This leads Cohn to conclude there is no problem granting the government the power to restrict access to the drugs seniors can have. The government "could also create a formulary system, with lists of drugs for which it would either pay in full, pay in part, or not pay at all -- and base inclusion on price or quality or, ideally, both." Additionally,
Drug-makers also caution that, if the government adopts formularies, they would block access to necessary drugs for severely ill patients. But private insurers -- including the ones now serving Medicare beneficiaries -- use formularies, too. And studies of the [Veterans Administration] formulary by both the Government Accountability Office and the Institute of Medicine found no evidence of access problems.
Actually, the GAO report did note some problems with VA's formulary. It stated that two of the facilities it reviewed had yet to include about140 drugs that were on the VA's formulary. Furthermore, "the approval process for the use of nonformulary drugs across VA's health care system does not ensure that all facilities have an efficient and timely process." There was "wide variability in how requests are made, who approves such requests, and how much time it takes." Other research shows that the VA's formulary may have deadly consequences. Economist Frank Lichtenberg examined the VA's practice of using its formulary to discourage the use of newer drugs, and concluded that it may reduce the average age at death among VA patients by about two months.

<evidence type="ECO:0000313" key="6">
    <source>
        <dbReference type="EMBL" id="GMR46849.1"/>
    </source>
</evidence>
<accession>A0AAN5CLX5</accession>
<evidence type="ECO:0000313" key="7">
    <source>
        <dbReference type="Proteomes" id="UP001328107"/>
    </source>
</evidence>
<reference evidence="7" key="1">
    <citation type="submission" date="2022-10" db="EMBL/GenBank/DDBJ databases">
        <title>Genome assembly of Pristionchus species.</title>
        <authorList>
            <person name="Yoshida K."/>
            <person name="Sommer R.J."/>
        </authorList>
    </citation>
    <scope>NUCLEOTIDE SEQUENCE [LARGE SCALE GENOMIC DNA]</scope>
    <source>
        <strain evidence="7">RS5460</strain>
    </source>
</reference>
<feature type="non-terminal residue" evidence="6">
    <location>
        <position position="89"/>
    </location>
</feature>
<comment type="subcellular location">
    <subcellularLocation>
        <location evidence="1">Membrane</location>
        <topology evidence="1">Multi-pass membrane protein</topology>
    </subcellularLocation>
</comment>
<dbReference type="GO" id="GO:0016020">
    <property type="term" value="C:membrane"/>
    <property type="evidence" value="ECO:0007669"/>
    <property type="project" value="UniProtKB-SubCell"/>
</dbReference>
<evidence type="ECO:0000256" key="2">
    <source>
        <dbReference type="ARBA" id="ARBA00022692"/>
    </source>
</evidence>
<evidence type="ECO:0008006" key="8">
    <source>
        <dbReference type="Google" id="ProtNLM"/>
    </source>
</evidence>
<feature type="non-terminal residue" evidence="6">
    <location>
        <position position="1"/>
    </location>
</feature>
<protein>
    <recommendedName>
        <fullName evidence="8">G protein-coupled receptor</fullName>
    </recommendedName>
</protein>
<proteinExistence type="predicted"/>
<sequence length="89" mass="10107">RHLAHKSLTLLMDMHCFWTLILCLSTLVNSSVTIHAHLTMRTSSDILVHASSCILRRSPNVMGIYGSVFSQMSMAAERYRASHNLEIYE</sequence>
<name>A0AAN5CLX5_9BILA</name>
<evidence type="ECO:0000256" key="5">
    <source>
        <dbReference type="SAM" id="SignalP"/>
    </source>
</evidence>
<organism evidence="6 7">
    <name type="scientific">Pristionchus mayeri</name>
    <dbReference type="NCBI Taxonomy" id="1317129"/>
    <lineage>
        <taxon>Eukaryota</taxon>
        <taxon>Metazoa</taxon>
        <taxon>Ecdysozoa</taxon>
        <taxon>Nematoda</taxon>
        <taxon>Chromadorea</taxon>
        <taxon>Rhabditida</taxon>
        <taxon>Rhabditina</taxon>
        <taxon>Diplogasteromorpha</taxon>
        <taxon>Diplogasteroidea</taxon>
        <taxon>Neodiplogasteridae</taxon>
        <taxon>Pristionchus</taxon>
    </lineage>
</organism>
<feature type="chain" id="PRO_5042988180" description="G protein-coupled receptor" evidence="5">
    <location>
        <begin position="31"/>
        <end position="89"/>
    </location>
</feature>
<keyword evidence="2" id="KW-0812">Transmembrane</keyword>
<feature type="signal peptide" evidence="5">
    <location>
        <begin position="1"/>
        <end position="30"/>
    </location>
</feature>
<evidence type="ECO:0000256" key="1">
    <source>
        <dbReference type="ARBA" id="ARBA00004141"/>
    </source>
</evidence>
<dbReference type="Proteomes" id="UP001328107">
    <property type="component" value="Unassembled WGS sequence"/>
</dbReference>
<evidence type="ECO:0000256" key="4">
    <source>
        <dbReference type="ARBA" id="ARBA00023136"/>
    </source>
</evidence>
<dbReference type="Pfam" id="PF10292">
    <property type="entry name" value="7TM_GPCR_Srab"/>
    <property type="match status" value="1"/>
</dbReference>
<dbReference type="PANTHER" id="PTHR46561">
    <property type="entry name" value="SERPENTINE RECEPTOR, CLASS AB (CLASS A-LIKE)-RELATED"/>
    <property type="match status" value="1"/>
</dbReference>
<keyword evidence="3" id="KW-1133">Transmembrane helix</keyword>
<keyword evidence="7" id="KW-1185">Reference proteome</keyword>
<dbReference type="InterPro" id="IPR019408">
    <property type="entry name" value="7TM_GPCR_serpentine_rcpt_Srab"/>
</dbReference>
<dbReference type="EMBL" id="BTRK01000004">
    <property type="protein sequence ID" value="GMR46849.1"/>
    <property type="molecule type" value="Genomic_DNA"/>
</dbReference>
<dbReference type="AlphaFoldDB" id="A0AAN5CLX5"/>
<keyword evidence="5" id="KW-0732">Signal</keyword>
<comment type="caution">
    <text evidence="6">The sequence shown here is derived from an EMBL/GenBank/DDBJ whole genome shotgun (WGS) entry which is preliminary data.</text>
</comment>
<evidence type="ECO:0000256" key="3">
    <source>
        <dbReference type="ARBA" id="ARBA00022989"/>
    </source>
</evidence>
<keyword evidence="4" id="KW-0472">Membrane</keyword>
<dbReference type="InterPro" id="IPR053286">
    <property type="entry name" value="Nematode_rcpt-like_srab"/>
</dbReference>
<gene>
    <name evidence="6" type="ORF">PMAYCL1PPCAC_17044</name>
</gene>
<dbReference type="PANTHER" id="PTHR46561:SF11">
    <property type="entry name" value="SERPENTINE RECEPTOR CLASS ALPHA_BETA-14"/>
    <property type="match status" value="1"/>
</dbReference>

Studies of other drug formularies have found that costs savings are illusory. Patients have different reactions to different drugs, and generic drugs (which are usually preferred by formularies because they are cheaper) do not always work as well as brand-name ones. One study (PDF) of HMOs found that the more restrictive the formulary, the higher the rate of patient office visits, emergency room visits, and hospitalization, while a study of Medicaid formularies concluded, "Savings in the drug budget appear to be completely offset by increased expenditures in elsewhere in the system." The lesson is clear: impose a formulary on Medicare patients and Medicare will see increased costs for doctors' visits and hospitalization.
Next, Cohn claims that reducing industry profits will have little to no affect on R&D: